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FOLSOM v. DELL PUBL. CO.

UNITED STATES DISTRICT COURT SOUTHERN DISTRICT OF NEW YORK


January 26, 1955

James E. FOLSOM, Plaintiff,
v.
DELL PUBLISHING COMPANY, Inc., Defendant, and three other cases. James E. FOLSOM, Plaintiff, v. The READER'S DIGEST ASSOCIATION, Inc., Defendant, and three other cases

The opinion of the court was delivered by: PALMIERI

These are actions for damages arising out of the publication by the defendants of an allegedly defamatory article entitled 'Devil's Island, U.S.A.' and dealing with the prison and parole systems in the State of Alabama. The plaintiffs have moved to strike all but one of the affirmative defenses in the answers, and with respect to the remaining defense (truth) they have moved to strike all but one of the allegations constituting that defense. See Fed.Rules Civ.Proc. rule 12(f), 28 U.S.C.A.

The answers set up (1) truth, (2) statutory privilege under section 337 of the New York Civil Practice Act, and (3) fair comment as complete affirmative defenses; and (4) belief in the truth of the matter published, and (5) reliance on prior publications and investigations as partial defenses. The plaintiffs attack these defenses on the ground that they are insufficient. They also attack almost all of the allegations made thereunder on the ground that they are immaterial, impertinent, scandalous, 'pure propaganda' and 'pure argument.'

 The motions must be denied. The defenses pleaded raise relevant issues of law and fact and no showing of prejudice has been made by the plaintiffs. See Samuel Goldwyn, Inc., v. United Artists Corporation, D.C.S.D.N.Y.1940, 35 F.Supp. 633; Forstmann Woolen Co. v. Murrary Sices Corporation, D.C.S.D.N.Y.1950, 10 F.R.D. 367; American Machine & Metals, Inc., v. De Bothezat Impeller Co., D.C.S.D.N.Y.1948, 8 F.R.D. 306, 308.

 All of the defenses pleaded are valid. Truth is a proper defense. It must be pleaded so that the facts showing the alleged libelous statements to be true are set forth with such precision and clarity that the defenses can be understood by the adversary who is to meet them and by the Court which must make rulings with respect to them. Sweeney v. Buffalo Courier Express, Inc., D.C.W.D.N.Y.1940, 35 F.Supp. 446; Verges v. News Syndicate Co., D.C.S.D.N.Y.1951, 11 F.R.D. 587; Van Ness v. Hamilton, 1822, 19 Johns., N.Y., 349, 368; Bingham v. Gaynor, 1911, 203, N.Y. 27, 34-35, 96 N.E. 84.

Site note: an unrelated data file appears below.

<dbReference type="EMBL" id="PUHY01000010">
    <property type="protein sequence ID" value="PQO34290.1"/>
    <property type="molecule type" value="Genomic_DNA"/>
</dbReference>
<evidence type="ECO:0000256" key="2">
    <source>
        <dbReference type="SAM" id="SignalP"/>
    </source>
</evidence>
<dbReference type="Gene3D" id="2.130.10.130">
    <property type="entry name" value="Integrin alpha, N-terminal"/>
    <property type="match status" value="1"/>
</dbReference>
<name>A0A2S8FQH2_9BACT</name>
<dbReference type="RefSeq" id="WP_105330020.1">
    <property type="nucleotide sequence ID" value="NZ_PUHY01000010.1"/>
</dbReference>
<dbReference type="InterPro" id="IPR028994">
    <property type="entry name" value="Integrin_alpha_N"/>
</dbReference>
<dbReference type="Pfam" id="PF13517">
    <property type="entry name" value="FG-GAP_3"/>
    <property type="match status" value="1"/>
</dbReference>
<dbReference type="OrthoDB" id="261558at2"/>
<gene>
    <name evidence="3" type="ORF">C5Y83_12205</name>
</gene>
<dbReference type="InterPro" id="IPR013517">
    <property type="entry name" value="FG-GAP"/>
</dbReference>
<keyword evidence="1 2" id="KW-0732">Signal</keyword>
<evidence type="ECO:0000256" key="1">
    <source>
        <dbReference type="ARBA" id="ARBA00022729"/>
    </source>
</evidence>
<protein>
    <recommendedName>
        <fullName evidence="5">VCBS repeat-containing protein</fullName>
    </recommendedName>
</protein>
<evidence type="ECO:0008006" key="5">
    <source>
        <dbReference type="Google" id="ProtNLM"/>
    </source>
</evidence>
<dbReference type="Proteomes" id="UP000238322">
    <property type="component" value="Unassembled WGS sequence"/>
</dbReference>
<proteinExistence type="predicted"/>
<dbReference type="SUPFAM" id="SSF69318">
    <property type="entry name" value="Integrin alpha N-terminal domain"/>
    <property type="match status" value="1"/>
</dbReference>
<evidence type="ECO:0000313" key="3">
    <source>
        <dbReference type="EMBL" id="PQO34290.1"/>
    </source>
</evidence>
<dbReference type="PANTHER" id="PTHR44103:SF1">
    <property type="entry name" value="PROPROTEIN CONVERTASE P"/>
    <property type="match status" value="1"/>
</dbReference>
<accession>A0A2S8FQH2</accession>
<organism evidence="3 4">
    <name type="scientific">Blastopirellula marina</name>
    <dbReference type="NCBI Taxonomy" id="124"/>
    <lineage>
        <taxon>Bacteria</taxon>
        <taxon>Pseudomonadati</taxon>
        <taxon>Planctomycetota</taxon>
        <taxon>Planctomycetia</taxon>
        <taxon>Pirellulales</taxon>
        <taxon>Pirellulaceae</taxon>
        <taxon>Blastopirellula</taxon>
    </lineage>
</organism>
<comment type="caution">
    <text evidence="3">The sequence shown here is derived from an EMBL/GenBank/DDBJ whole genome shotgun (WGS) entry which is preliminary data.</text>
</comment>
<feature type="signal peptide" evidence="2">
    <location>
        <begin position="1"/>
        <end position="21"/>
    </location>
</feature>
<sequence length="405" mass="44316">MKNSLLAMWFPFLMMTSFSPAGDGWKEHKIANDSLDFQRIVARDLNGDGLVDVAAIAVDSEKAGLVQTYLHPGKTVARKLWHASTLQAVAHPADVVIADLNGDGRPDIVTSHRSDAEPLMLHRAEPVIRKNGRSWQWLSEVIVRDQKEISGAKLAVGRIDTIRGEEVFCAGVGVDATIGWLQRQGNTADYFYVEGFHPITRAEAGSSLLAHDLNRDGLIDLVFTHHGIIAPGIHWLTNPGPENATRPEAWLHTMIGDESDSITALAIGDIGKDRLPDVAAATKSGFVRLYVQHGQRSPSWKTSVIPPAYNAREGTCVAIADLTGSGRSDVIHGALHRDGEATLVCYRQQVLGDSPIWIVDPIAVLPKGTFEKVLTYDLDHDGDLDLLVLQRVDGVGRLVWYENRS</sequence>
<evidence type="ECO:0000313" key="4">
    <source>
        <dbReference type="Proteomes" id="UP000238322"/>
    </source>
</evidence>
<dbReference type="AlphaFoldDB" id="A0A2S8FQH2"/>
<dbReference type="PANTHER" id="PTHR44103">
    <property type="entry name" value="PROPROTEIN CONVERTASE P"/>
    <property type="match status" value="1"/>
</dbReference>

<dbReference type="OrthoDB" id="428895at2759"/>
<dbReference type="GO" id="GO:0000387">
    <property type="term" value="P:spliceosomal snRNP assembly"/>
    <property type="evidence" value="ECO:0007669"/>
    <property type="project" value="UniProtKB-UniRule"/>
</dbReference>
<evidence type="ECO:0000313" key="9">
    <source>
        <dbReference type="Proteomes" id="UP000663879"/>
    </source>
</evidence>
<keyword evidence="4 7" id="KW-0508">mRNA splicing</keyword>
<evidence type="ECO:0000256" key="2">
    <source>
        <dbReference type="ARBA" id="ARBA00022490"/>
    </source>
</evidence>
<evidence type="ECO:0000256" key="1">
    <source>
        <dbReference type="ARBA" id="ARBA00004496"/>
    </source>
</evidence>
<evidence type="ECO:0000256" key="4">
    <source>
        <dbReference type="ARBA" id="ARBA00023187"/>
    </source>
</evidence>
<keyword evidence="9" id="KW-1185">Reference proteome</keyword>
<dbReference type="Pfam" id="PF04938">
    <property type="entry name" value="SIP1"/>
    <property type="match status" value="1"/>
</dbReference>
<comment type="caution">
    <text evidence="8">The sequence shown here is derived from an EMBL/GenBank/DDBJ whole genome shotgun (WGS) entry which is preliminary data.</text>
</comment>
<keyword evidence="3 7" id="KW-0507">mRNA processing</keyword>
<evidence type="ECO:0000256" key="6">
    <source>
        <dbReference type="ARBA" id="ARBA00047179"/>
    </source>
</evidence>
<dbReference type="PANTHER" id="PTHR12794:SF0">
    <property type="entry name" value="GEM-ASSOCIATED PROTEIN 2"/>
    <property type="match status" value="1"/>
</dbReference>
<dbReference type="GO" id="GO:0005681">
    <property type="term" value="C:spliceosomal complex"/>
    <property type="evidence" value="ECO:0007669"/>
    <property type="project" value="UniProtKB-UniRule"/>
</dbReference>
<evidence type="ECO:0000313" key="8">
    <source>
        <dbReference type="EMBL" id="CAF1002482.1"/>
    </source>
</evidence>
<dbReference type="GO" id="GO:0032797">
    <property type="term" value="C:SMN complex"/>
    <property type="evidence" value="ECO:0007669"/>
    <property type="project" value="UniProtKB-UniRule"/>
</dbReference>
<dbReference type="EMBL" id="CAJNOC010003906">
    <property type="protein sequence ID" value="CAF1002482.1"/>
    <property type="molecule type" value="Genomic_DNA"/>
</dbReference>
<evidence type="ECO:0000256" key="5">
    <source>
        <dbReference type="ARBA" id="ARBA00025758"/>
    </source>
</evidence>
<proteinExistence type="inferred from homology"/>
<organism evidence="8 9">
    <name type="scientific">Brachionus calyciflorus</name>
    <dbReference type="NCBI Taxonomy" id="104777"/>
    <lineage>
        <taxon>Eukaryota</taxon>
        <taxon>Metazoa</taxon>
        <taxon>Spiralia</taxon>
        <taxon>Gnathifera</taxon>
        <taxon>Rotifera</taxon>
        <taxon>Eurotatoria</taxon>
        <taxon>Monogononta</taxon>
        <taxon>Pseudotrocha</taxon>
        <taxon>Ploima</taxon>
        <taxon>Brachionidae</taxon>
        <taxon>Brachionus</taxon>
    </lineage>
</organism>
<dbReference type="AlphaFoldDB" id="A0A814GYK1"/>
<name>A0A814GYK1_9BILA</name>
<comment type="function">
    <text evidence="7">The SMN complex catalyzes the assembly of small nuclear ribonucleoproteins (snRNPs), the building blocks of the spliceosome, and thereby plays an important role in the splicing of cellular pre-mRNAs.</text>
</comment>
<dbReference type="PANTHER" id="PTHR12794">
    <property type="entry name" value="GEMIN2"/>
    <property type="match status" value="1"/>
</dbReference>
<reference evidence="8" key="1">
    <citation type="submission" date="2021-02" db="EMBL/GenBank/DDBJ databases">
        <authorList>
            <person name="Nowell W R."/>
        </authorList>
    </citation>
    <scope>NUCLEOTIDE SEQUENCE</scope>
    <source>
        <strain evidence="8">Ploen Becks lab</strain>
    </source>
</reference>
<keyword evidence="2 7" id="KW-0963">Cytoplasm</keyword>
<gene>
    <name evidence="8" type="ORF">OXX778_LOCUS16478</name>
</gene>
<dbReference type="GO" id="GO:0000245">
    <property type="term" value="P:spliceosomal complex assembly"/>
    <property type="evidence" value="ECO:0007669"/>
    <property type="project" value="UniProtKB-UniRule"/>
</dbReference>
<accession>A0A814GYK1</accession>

What has been said applies in large measure to the other defenses sought to be stricken. The defenses of statutory privilege under section 337 *fn1" of the New York Civil Practice Act and of fair comment depend for their validity in part upon truth and in part upon the fairness of the comment. They are clearly issues for the jury upon proper instructions by the trial court. See Briarcliff Lodge Hotel, Inc., v. Westchester Newspapers, Inc., 1932, 260 N.Y. 106, 183 N.E. 193; Foley v. Press Publishing Co., Inc., 1st Dept. 1929, 226 App.Div. 535, 235 N.Y.S. 340. The partial defenses of belief in truth of the matter published and prior publication are valid for the purpose of mitigating damages, and, provided they are pleaded, they are factual issues for submission to the jury under appropriate instructions. See Mattice v. Wilcox, 1895, 147 N.Y. 624, 42 N.E. 270; Kenna v. Daily Mirror, Inc., 1st Dept. 1937, 250 App.Div. 625, 629-630, 295 N.Y.S. 219, affirmed 276 N.Y. 483, 12 N.E.2d 168; N.Y.Civ.P.A. 338, 339.

 With respect to the plaintiff's objection that many of the allegations are scandalous, or 'pure propaganda,' it must be pointed out that in referring to an unpleasant subject the use of unpleasant words is often required. In the light of the serious responsibilities resting upon the defense pleader in this case, I do not believe any of the allegations complained of should be stricken. The allegedly defamatory article is quoted in extenso in the complaint and takes up approximately seven pages. Perforce, many of the unpleasant aspects of the subject matter had to be dealt with in the affirmative defenses. Undoubtedly the defendant could have framed a more concise pleading under the Federal Rules of Civil Procedure without sacrificing any of its substantive rights. See shepherd v. Popular Publications, Inc., D.C.S.D.N.Y.1950, 10 F.R.D. 389. Had this been done, however, it would have precipitated a great deal more pretrial activity than has already taken place in this action; cf. Sweeney v. Buffalo Courier Express, Inc., D.C.W.D.N.Y.1940, 35 F.Supp. 446. In my opinion, to compel a recasting of the answer at this advanced stage of the litigation would not accomplish any useful purpose. The policy of the Rules of Civil Procedure can better be served by permitting the answer to stand, thereby expediting a trial on the merits.

 The motions are therefore denied. Submit orders on notice.


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